Google announced the launch of several cloud database services in general availability on Tuesday. After a successful beta period, Cloud SQL, Cloud Bigtable and Cloud Datastore are all generally available.
Google also released in beta its Microsoft SQL Server images with built-in or bring-your-own licenses and a set of storage service upgrades, in another shot at Microsoft’s enterprise cloud market share.
The second generation Cloud SQL was launched to beta in December, promising better performance and scalability. New features added since then include support for MySQL 5.7, point-in-time recovery (PITR), automatic storage resizing, and one click failover replica setup. For more information on new Cloud SQL see this deep dive blog post.
The managed NoSQL Cloud Datastore, which Google says currently serves 15 trillion requests a month, can now be used for applications outside of Google App Engine with a generally available API. For managed NoSQL wide-column database service compatible with Apache HBase clients, Cloud Bigtable has also reached general availability. Google counts Snapchat among Cloud Datastore customers, and Spotify and the software giant formerly known as Sungard use Bigtable.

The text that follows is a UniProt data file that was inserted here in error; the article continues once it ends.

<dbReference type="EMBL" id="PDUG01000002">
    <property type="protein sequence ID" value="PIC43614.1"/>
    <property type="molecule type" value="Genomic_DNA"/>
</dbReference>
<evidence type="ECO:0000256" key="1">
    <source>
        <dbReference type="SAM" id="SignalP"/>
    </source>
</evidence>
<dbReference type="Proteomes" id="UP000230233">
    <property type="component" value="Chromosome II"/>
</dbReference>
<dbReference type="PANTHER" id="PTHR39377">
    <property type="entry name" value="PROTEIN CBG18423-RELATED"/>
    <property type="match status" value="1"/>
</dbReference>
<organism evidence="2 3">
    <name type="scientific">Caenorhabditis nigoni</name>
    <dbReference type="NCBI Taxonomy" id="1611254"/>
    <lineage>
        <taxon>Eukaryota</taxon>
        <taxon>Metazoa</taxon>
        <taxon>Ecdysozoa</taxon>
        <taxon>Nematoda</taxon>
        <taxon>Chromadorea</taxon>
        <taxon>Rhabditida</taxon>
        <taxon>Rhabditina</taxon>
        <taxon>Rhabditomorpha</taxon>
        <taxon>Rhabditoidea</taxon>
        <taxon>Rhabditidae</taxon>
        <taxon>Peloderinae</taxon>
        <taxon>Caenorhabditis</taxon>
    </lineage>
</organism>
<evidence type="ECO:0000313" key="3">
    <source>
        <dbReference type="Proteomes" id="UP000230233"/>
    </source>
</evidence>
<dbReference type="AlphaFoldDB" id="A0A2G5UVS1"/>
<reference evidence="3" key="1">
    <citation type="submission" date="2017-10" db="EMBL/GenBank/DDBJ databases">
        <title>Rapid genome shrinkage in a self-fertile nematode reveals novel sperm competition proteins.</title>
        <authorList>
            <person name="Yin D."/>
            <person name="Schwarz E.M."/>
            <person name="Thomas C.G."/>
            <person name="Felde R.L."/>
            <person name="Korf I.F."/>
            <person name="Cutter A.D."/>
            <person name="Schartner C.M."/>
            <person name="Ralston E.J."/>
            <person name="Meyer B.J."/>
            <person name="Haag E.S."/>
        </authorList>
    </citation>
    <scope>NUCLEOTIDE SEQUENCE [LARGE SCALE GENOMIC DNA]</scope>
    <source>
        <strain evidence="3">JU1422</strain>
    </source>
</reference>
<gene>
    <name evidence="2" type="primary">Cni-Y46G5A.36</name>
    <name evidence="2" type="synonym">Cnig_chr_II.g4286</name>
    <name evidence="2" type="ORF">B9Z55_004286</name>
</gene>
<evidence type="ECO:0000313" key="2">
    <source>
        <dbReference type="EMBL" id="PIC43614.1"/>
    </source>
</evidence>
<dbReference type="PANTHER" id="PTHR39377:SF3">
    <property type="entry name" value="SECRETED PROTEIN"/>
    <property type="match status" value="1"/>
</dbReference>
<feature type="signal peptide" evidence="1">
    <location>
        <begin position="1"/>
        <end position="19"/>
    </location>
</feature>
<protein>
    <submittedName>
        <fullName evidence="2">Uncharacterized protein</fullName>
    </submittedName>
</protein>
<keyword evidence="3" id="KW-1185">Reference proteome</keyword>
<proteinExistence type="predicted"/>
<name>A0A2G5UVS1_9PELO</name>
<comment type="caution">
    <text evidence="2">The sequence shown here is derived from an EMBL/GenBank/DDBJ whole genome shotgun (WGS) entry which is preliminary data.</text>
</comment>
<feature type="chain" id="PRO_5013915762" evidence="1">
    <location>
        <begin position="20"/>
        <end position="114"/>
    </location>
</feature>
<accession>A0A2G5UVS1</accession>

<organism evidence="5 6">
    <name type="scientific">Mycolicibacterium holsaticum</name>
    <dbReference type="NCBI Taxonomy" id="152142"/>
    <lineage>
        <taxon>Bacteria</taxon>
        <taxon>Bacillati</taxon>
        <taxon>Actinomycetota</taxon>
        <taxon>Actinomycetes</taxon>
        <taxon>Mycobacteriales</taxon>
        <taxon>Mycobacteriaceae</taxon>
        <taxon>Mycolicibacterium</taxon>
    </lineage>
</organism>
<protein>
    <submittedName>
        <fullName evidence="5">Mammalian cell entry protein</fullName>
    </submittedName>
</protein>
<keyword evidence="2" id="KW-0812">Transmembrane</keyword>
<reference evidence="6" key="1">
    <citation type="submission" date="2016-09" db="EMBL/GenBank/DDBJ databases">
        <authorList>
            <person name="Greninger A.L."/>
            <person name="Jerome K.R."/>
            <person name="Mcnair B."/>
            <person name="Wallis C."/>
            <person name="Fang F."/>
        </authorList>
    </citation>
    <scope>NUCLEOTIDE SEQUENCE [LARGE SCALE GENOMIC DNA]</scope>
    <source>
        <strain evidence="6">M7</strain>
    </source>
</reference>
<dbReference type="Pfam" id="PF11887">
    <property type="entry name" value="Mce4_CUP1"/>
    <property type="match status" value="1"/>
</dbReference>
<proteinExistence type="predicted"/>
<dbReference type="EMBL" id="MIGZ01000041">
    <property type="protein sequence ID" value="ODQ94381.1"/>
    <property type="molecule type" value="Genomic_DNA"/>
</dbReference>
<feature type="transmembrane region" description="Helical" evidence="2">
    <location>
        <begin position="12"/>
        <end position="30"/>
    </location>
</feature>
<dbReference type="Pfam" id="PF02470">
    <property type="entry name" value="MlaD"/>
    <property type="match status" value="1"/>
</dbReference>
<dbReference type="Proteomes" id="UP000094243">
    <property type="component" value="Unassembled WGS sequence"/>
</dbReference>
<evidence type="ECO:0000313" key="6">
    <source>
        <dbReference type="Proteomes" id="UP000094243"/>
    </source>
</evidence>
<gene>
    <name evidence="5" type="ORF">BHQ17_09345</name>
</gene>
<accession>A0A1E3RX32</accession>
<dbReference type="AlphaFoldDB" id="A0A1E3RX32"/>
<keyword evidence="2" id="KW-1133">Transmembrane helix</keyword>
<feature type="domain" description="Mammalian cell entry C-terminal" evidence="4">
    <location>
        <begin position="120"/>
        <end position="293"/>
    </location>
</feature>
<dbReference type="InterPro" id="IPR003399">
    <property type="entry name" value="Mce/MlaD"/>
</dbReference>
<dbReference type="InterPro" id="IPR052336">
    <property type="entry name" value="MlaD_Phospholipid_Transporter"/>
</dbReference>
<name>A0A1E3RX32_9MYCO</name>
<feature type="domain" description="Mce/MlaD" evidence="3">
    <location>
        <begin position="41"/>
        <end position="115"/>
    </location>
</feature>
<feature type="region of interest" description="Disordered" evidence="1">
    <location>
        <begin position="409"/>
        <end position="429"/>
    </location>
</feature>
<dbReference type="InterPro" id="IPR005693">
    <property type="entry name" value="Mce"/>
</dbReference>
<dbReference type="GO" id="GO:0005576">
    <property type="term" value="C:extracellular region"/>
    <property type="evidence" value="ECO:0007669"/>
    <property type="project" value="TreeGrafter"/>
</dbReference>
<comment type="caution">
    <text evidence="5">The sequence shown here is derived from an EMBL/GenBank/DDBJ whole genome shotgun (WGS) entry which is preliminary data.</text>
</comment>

Maximum read and write IOPS for Persistent Disk volumes have been increased from 15,000 to 25,000 for all customers, for the same price. Customer-supplied encryption keys (CSEK) for Google Cloud Storage have also been made generally available.
Google’s “cold” Cloud Storage Nearline has also had a performance upgrade, dropping the former 3 to 5 second of latency to what a company rep told TechCrunch is “almost real-time,” allowing it to be used with big data tools, like federated queries on Google BigQuery.
Microsoft added transactional replication to Azure SQL DBaaS to a SQL Server 2016 release candidate earlier this year to boost the hybrid database capabilities of its cloud platform.